feel, and understand why any of us wants to reach orgasm, I also know
that for some folks, this takes time. If you can start to do all of
this stuff and cultivate some patience with yourself in the process,
you will very likely get to the place you want to be, and once you’re
there, you’re unlikely to find yourself caring very much about whatever
time it took you to get there.

 

Culture & Conversation Media

Filmmaker Tracy Droz Tragos Centers Abortion Stories in New Documentary

Renee Bracey Sherman

The film arrives at a time when personal stories are center stage in the national conversation about abortion, including in the most recent Supreme Court decision, and rightly so. The people who actually have and provide abortions should be driving the narrative, not misinformation and political rhetoric.

This piece is published in collaboration with Echoing Ida, a Forward Together project.

A new film by producer and director Tracy Droz Tragos, Abortion: Stories Women Tell, profiles several Missouri residents who are forced to drive across the Mississippi River into Illinois for abortion care.

The 93-minute film features interviews with over 20 women who have had or are having abortions, most of whom are Missouri residents traveling to the Hope Clinic in Granite City, Illinois, which is located about 15 minutes from downtown St. Louis.

Like Mississippi, North Dakota, South Dakota, and Wyoming, Missouri has only one abortion clinic in the entire state.

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The women share their experiences, painting a more nuanced picture that shows why one in three women of reproductive age often seek abortion care in the United States.

The film arrives at a time when personal stories are center stage in the national conversation about abortion, including in the most recent U.S. Supreme Court decision, and rightly so. The people who actually have and provide abortions should be driving the narrative, not misinformation and political rhetoric. But while I commend recent efforts by filmmakers like Droz Tragos and others to center abortion stories in their projects, these creators still have far to go when it comes to presenting a truly diverse cadre of storytellers if they really want to shift the conversation around abortion and break down reproductive stigma.

In the wake of Texas’ omnibus anti-abortion law, which was at the heart of the Whole Woman’s Health v. Hellerstedt Supreme Court case, Droz Tragos, a Missouri native, said in a press statement she felt compelled to document how her home state has been eroding access to reproductive health care. In total, Droz Tragos interviewed 81 people with a spectrum of experiences to show viewers a fuller picture of the barriersincluding legislation and stigmathat affect people seeking abortion care.

Similar to HBO documentaries about abortion that have come before it—including 12th & Delaware and Abortion: Desperate ChoicesAbortion: Stories Women Tell involves short interviews with women who are having and have had abortions, conversations with the staff of the Hope Clinic about why they do the work they do, interviews with local anti-choice organizers, and footage of anti-choice protesters shouting at patients, along with beautiful shots of the Midwest landscape and the Mississippi River as patients make road trips to appointments. There are scenes of clinic escorts holding their ground as anti-choice protesters yell Bible passages and obscenities at them. One older clinic escort carries a copy of Living in the Crosshairs as a protester follows her to her car, shouting. The escort later shares her abortion story.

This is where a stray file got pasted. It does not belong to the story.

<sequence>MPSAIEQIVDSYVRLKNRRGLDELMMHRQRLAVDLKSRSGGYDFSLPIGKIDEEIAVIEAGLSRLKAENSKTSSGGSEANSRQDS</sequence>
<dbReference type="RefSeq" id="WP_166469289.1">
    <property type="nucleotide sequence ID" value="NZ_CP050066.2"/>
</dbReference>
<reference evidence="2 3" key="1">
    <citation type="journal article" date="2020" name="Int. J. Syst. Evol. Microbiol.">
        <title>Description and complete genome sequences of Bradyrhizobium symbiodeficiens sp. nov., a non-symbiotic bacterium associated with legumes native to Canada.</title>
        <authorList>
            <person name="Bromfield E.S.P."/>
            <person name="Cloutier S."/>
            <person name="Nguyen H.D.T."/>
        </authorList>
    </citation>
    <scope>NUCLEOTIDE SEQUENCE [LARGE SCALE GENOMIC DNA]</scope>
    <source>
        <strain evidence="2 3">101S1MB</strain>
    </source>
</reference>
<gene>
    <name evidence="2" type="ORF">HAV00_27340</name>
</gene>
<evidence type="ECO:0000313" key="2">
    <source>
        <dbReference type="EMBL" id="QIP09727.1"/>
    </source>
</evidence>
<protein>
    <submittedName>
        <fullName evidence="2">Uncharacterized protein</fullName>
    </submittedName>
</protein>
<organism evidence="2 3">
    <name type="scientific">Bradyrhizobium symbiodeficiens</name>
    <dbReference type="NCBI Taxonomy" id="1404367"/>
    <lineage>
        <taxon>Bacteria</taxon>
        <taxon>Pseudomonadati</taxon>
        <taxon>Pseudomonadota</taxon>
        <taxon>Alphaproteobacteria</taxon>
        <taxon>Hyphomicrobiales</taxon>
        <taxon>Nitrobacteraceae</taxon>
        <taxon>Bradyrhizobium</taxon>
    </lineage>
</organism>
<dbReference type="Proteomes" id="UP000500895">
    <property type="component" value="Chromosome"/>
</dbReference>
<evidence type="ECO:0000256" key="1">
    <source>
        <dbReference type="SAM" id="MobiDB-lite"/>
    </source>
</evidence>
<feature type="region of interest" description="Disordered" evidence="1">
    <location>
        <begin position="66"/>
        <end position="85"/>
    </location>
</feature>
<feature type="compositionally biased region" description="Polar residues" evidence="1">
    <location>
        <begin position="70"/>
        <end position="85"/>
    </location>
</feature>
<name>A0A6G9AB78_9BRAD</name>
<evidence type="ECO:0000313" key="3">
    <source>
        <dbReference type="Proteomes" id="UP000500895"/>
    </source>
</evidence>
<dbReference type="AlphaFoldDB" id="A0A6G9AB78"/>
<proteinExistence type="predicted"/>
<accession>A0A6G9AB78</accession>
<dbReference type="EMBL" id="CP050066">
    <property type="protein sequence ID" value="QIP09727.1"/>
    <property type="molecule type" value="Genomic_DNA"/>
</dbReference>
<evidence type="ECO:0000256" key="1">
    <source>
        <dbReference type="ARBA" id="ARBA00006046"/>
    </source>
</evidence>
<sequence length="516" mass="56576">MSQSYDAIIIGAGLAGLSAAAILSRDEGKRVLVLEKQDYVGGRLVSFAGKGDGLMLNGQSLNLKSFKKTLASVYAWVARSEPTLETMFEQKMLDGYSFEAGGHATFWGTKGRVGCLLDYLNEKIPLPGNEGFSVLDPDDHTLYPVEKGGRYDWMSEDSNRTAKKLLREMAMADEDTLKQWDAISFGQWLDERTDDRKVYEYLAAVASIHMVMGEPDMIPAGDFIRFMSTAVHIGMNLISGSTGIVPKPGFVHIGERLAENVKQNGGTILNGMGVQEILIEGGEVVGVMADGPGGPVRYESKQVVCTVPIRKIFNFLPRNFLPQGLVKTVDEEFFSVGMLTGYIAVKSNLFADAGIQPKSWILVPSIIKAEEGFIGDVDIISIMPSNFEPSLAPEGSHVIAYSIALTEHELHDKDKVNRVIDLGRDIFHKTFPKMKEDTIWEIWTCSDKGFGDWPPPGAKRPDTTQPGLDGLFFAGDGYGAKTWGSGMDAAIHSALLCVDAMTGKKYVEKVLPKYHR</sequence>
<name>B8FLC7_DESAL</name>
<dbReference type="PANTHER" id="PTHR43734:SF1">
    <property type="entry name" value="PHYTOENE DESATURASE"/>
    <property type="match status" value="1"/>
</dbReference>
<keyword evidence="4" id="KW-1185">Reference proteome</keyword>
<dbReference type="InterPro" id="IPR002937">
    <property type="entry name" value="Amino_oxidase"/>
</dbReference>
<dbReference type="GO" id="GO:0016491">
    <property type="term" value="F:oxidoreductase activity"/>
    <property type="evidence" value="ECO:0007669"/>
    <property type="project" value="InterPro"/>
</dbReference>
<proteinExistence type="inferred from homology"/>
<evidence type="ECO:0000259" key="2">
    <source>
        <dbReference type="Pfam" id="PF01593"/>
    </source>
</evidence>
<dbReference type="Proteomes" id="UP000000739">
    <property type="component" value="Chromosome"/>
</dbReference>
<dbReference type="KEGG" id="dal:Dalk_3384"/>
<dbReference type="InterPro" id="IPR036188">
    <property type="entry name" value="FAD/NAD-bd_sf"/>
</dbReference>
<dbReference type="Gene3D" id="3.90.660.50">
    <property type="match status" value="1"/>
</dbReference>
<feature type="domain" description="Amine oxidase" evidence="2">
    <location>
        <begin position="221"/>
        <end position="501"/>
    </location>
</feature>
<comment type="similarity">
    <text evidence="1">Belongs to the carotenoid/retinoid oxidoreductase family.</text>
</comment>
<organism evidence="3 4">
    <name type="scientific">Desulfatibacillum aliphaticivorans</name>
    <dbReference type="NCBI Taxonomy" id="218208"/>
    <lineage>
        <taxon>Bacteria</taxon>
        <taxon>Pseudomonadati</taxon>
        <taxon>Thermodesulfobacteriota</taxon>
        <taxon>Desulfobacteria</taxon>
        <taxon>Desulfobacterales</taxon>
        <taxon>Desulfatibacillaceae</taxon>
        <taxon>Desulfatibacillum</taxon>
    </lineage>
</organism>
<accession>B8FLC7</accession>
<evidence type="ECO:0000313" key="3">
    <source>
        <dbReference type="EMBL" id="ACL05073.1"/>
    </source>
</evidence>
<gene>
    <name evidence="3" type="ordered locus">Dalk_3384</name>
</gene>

One of the main storytellers, Amie, is a white 30-year-old divorced mother of two living in Boonville, Missouri. She travels over 100 miles each way to the Hope Clinic, and the film chronicles her experience in getting an abortion and follow-up care. Almost two-thirds of people seeking abortions, like Amie, are already a parent. Amie says that the economic challenges of raising her other children make continuing the pregnancy nearly impossible. She describes being physically unable to carry a baby and work her 70 to 90 hours a week. Like many of the storytellers in the film, Amie talks about the internalized stigma she’s feeling, the lack of support she has from loved ones, and the fear of family members finding out. She’s resilient and determined; a powerful voice.

The film also follows Kathy, an anti-choice activist from Bloomfield, Missouri, who says she was “almost aborted,” and that she found her calling in the anti-choice movement when she noticed “Anne” in the middle of the name “Planned Parenthood.” Anne is Kathy’s middle name.

“OK Lord, are you telling me that I need to get in the middle of this?” she recalls thinking.

The filmmakers interview the staff of the Hope Clinic, including Dr. Erin King, a pregnant abortion provider who moved from Chicago to Granite City to provide care and who deals with the all-too-common protesting of her home and workplace. They speak to Barb, a talkative nurse who had an abortion 40 years earlier because her nursing school wouldn’t have let her finish her degree while she was pregnant. And Chi Chi, a security guard at the Hope Clinic who is shown talking back to the protesters judging patients as they walk into the clinic, also shares her abortion story later in the film. These stories remind us that people who have abortions are on the frontlines of this work, fighting to defend access to care.